While a college degree used to be a standard requirement for many office jobs, that's increasingly no longer the case. Major firms are now ditching the application requirement of a four-year degree, according to data from job site Glassdoor.
Many talented applicants might be self-taught, or have a serious set of skills they acquired outside of traditional academic institutions. These job seekers can still provide the work ethic, talent, and grit needed to excel in a role, the Glassdoor blog post said.
SEE: IT jobs 2018: Hiring priorities, growth areas, and strategies to fill open roles (Tech Pro Research)
According to the post, these are 15 companies that no longer require a university degree for some of their top jobs:
- Ernst and Young (EY)
- Penguin Random house
- Costco Wholesale
- Whole Foods
- Home Depot
- Bank of America
While a company like Google doesn't disregard academics, its strategy revolves more around creating paths for nontraditional candidates. In a 2014 New York Times interview, Google's former senior vice president of people operations, Laszlo Bock, said that "when you look at people who don't go to school and make their way in the world, those are exceptional human beings. And we should do everything we can to find those people."
In the same interview, Bock said that many colleges don't deliver on what they promise to students—leaving them in serious debt without many life skills.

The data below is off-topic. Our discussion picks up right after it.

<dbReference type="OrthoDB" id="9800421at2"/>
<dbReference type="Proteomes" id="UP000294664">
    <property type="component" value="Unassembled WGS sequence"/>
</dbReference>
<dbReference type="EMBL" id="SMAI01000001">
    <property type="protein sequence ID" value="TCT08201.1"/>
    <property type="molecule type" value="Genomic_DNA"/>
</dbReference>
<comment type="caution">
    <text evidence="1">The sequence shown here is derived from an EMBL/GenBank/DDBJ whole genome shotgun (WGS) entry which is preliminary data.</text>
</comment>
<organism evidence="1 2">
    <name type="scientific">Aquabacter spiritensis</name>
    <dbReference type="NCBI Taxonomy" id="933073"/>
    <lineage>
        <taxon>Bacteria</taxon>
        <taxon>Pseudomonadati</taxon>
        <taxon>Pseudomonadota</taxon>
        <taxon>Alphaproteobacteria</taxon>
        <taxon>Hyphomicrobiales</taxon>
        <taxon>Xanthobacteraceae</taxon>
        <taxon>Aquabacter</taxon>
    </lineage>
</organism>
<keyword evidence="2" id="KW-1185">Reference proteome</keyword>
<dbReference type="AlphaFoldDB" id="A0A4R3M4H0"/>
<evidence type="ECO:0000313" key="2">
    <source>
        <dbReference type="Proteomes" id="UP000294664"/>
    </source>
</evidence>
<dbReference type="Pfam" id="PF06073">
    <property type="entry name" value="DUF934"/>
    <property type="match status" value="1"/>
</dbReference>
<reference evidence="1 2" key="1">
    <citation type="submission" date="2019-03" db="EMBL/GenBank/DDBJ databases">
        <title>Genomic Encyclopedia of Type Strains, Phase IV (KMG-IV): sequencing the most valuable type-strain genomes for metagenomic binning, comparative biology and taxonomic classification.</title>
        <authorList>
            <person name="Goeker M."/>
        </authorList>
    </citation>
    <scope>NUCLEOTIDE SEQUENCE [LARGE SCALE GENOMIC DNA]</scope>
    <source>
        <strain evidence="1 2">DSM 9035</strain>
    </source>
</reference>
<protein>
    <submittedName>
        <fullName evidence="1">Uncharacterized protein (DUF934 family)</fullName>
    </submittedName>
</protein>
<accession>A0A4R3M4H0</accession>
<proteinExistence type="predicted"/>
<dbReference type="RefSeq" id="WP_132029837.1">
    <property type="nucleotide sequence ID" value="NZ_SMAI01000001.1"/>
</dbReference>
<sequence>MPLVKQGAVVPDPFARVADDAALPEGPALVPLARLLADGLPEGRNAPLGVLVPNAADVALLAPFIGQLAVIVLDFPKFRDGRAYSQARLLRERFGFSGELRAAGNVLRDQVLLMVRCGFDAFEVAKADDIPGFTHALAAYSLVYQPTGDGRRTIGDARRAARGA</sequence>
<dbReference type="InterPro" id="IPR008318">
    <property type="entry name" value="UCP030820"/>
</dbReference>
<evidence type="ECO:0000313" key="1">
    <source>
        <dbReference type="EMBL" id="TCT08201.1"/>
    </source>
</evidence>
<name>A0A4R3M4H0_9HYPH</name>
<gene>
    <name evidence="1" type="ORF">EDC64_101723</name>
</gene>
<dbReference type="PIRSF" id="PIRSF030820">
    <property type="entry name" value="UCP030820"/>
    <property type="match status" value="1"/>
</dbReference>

In a 2015 Huffington post article, Maggie Stilwell, EY's managing partner for talent, explained that: "Academic qualifications will still be taken into account and indeed remain an important consideration when assessing candidates as a whole, but will no longer act as a barrier to getting a foot in the door."
While many companies will likely follow Ernst and Young's lead—simply no longer requiring a degree, but still taking it into account—the change brings a host of new opportunities for job seekers without a diploma.
The big takeaways for tech leaders:
- Many tech companies like Google, Apple, and IBM no longer require a college degree for some of their top jobs, according to Glassdoor.
- While many companies still require a degree, others have begun to realize needed skills and experience that can be gained through nontraditional routes.
- Special report: IT jobs in 2020: A leader's guide (free PDF) (TechRepublic)
- The best job in America is, oh, software developer (CNET)
- How to become a developer: A cheat sheet (TechRepublic)
- America's 13 highest-paying tech jobs for 2018 (ZDNet)
- What it's really like to interview at Facebook, Google, Apple, or Microsoft (TechRepublic)
Conner Forrest has nothing to disclose. He doesn't hold investments in the technology companies he covers.
Conner Forrest is a Senior Editor for TechRepublic. He covers enterprise technology and is interested in the convergence of tech and culture.